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CAMBODIA: Colonization

3 minute read

Occupying a ravaged land

When twelve Vietnamese divisions swept into Cambodia last December, Hanoi billed the blitzkrieg invasion as a “liberation.” Having overthrown the genocidal regime of Pol Pot and installed their own puppet government, headed by Heng Samrin, the Vietnamese might then have been expected to withdraw, if only to defend their own northern border against China. Instead, it has become increasingly clear that what Viet Nam actually has in mind is the colonization of the country the Cambodians now call Kampuchea.

Last week firsthand testimony about Viet Nam’s determination to extend its authority over every corner of Cambodia emerged from three of the 120 Vietnamese army deserters who have turned up among the thousands of civilian refugees still streaming across the border into neighboring Thailand. Interviewed by TIME Hong Kong Bureau Chief Marsh Clark at a Thai military prison near the border town of Aranyaprathet, the deserters provided details about the continued warfare between Hanoi’s army and the remnants of Pol Pot’s Khmer Rouge forces, and about what is fast becoming the complete “Vietnamization” of Cambodia.

Like most Vietnamese deserters, the soldiers were draftees from South Viet Nam. After receiving rudimentary basic :raining, Privates Tran, 25, Mai, 21, and Van, 24, had been shipped to northwest Cambodia to reinforce the occupying troops. Though Tran and Mai were sent to Cambodia in different units, their transport was identical: U.S.-made C-123 cargo planes, piloted by Soviet airmen. At the military airfield at Siem Reap, Tran spotted from 50 to 70 Soviet maintenance men servicing Soviet planes and U.S. aircraft captured by the Vietnamese after the fall of Saigon in 1975.

As ideologically suspect South Vietnamese, the three soldiers were treated as second-class citizens who were not allowed to carry weapons in Hanoi’s army. They trailed behind North Vietnamese regulars engaged in mop-up operations against the Khmer Rouge insurgents. Casualties and deaths were heavy in combat with the fierce Khmer. The South Vietnamese had the grisly duty of loading the body bags of the dead onto trucks headed back to Viet Nam. Lately, the deserters reported, Hanoi has been ordering the Vietnamese dead to be buried within Cambodia.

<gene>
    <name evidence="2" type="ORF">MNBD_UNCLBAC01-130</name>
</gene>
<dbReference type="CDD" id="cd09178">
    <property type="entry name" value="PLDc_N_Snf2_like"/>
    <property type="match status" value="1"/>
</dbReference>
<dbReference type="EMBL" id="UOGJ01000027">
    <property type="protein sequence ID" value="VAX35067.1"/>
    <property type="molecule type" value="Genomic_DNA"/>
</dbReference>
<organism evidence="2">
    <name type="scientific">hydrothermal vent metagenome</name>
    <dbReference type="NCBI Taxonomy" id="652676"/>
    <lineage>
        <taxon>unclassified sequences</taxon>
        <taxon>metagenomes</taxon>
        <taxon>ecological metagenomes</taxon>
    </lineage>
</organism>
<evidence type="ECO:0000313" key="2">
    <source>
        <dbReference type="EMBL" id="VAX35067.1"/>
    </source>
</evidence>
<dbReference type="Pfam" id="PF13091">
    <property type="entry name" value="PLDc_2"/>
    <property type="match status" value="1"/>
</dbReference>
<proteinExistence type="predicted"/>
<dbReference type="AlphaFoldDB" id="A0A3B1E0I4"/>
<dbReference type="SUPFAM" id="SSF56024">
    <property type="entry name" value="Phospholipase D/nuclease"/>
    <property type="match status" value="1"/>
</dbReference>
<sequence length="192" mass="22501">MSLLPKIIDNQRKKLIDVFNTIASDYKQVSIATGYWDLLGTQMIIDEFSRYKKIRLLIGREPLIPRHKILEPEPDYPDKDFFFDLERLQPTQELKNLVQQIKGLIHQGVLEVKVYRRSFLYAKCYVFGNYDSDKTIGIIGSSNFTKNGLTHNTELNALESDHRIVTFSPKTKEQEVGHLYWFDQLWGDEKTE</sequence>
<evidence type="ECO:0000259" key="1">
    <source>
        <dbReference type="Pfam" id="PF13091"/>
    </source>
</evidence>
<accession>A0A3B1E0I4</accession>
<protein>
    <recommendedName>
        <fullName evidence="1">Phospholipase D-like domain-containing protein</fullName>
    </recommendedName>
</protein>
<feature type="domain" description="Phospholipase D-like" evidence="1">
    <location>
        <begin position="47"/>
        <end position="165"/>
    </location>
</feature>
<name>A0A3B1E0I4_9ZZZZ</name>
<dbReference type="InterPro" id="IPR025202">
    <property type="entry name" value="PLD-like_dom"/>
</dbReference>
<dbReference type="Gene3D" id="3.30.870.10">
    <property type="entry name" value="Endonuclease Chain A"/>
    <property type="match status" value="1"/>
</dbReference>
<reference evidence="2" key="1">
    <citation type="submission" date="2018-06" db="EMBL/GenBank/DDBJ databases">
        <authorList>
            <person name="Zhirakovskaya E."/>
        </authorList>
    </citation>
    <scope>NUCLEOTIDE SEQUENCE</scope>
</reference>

The soldiers saw widespread hunger. Corpses of those who had died from starvation were a common sight along the roads, and children sometimes came to beg food from the Vietnamese soldiers, who occasionally threw them scraps. All three deserters were adamant in testifying they had seen no food from international relief agencies distributed to hungry Cambodian civilians. Said Tran: “I don’t think the North Vietnamese will tire of battling to conquer Cambodia, even if it takes another year or two.” His fellow deserter Van added: “The North Vietnamese are unhappy when they’re not fighting.”

The deserters’ firsthand accounts confirmed reports by American intelligence. The White House protested that Hanoi has been diverting international relief supplies intended for Cambodia’s hungry civilians to its own occupying troops. However, Washington’s appeal “not to feed the flames of war, but to use your aircraft and airfields to feed the people” went unheeded. When two U.S. Air Force cargo planes tried to fly into Phnom-Penh last week with cranes to be used for un loading relief supplies, Hanoi ordered the airport closed to them.

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